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No prosecution work for you!

Those experienced in modern patent litigation are no doubt familiar with what has become known as the “patent prosecution bar.”  Because large amounts of sensitive, confidential information is exchanged during the course of patent litigation, courts routinely grant protective orders specifying that any material designated with various levels of confidentiality may only be used for the litigation, and for no other purpose.  Further, it is not at all uncommon for litigants to request that any attorney receiving certain types of confidential information be prohibited from participating in patent prosecution out of the fear that the attorney would use that information to the disclosing party’s disadvantage.  Patently-O reports that the CAFC has stayed a district court order that denied a defendant’s request for a prosecution bar.  (In re Deutsche Bank Trust)  The CAFC order will effectively preserve status quo (i.e. prohibit the disclosure of information to the attorney that wishes to maintain his prosecution practice) while the court entertains mandamus briefing on the issue.

This is not very informative about the CAFC’s position on whether such prosecution bars are appropriate, but it does seem likely that the CAFC will at least grant a petition and hear full argument before deciding whether mandamus relief is appropriate.  This important issue pits valid, competing interests against one another, and a definitive decision regarding the appropriateness and scope of such orders is long overdue.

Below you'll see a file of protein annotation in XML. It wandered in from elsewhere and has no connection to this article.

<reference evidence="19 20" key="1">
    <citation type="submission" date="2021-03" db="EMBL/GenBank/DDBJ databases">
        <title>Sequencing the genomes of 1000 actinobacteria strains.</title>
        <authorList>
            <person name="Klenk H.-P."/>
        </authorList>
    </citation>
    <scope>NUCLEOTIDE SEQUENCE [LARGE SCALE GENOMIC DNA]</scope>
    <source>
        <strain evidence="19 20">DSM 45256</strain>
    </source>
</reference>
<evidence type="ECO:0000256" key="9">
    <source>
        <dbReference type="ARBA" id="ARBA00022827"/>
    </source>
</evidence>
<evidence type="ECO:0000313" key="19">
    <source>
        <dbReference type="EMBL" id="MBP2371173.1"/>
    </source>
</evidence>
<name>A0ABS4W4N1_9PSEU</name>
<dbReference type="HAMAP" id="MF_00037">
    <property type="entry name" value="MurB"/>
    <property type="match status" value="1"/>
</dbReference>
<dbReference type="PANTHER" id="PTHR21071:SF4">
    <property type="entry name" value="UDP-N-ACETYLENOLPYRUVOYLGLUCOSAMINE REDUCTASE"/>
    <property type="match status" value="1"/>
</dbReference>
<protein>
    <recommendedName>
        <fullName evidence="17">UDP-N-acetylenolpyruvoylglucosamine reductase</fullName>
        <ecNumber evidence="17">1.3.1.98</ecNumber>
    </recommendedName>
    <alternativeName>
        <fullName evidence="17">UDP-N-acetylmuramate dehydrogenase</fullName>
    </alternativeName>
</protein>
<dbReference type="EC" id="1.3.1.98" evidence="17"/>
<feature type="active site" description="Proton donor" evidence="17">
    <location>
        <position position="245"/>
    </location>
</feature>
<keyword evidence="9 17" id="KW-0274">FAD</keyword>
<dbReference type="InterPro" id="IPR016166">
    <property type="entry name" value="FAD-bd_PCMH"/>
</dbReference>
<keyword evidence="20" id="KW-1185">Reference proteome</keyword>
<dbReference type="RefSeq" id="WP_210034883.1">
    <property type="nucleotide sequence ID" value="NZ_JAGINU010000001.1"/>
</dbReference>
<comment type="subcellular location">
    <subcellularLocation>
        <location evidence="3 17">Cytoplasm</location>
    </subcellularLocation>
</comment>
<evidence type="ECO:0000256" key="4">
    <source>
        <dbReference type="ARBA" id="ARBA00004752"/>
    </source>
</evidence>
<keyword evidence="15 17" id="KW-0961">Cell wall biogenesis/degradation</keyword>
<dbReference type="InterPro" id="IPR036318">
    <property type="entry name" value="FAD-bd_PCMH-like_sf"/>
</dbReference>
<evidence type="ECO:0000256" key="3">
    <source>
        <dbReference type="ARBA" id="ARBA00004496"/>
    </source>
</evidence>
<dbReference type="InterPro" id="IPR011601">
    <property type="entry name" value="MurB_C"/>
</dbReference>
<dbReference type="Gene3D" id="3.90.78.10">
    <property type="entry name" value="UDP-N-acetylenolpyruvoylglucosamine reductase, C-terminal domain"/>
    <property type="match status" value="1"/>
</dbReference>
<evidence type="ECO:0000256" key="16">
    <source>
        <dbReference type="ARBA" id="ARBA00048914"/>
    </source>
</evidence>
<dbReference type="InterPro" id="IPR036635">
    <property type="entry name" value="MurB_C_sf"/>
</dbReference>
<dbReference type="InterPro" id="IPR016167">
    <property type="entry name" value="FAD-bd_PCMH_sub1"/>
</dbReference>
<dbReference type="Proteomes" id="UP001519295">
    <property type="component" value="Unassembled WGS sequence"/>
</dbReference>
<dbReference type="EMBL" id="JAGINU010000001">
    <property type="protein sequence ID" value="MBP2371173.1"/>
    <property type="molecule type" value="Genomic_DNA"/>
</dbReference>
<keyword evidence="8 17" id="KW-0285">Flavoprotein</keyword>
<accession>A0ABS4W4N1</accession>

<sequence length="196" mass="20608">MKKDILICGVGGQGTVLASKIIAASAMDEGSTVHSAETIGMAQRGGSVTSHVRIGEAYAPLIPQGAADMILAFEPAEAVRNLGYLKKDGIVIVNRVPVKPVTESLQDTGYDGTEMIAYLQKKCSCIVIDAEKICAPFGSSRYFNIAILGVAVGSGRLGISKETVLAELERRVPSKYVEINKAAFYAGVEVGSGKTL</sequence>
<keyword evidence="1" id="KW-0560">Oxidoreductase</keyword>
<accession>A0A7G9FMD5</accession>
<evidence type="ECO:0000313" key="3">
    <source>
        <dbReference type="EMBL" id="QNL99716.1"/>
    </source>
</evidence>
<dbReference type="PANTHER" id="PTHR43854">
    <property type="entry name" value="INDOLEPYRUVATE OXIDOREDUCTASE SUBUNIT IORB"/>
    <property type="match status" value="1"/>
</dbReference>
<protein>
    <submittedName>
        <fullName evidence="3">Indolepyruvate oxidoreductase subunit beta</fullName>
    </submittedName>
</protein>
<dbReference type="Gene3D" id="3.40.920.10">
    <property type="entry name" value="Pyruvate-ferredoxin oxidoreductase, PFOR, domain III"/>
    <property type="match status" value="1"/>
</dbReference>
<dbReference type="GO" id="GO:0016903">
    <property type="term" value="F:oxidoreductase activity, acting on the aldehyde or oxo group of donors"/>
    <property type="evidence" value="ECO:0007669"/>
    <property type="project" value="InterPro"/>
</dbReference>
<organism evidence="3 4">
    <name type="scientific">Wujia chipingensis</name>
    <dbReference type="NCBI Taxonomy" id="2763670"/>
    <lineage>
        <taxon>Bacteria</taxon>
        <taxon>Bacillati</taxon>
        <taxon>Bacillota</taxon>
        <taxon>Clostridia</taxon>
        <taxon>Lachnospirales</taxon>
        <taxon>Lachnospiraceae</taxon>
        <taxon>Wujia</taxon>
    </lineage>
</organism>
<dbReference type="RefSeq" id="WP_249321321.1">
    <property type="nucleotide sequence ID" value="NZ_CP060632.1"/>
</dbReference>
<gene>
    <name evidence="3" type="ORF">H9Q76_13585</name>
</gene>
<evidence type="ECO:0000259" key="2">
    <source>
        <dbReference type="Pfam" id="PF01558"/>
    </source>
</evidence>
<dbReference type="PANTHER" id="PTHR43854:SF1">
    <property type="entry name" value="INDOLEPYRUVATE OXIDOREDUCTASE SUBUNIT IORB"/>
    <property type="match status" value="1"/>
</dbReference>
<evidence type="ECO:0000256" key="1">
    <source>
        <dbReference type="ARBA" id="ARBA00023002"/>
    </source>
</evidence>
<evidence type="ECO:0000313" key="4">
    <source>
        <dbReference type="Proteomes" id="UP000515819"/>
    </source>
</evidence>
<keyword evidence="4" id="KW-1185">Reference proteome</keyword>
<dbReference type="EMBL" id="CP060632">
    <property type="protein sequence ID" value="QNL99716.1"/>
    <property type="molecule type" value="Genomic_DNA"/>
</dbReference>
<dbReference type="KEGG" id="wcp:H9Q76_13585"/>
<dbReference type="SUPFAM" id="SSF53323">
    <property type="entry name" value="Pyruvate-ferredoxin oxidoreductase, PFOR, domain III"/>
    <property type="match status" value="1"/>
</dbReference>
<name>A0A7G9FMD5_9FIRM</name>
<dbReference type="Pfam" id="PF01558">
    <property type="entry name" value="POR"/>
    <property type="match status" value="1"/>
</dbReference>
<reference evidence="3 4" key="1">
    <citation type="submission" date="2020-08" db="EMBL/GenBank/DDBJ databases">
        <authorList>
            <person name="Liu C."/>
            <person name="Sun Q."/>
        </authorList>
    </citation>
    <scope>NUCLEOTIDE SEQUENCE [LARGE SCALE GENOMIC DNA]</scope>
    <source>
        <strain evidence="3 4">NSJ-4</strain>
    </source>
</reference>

On one side is a client’s right to counsel of his or her choice and the lawyer’s right to practice.  Because the available supply of legal services is necessarily limited by the examination process, ethical rules have been adopted that counsel against lawyers entering into agreements that tend to further limit the availability of representation.  For example, Model Rule 5.6 provides “A lawyer shall not participate in offering or making (a) [an] …  agreement that restricts the right of a lawyer to practice after termination of the relationship … or (b) an agreement in which a restriction on the lawyer’s right to practice is part of the settlement of a client controversy.”  Previous prosecution bars have been analyzed with this concept in mind.
On the other side is a disclosing party’s right to ensure that its confidential information will not be improperly used and a client’s right to zealous advocacy.  First, regarding the protection of confidential information, the moving party in Deutsche Bank argues:

The majority of district courts … have found that an attorney who has obtained access to an adversary’s confidential information during the course of litigation should not be permitted to make use of that information in prosecuting his own client’s patent applications.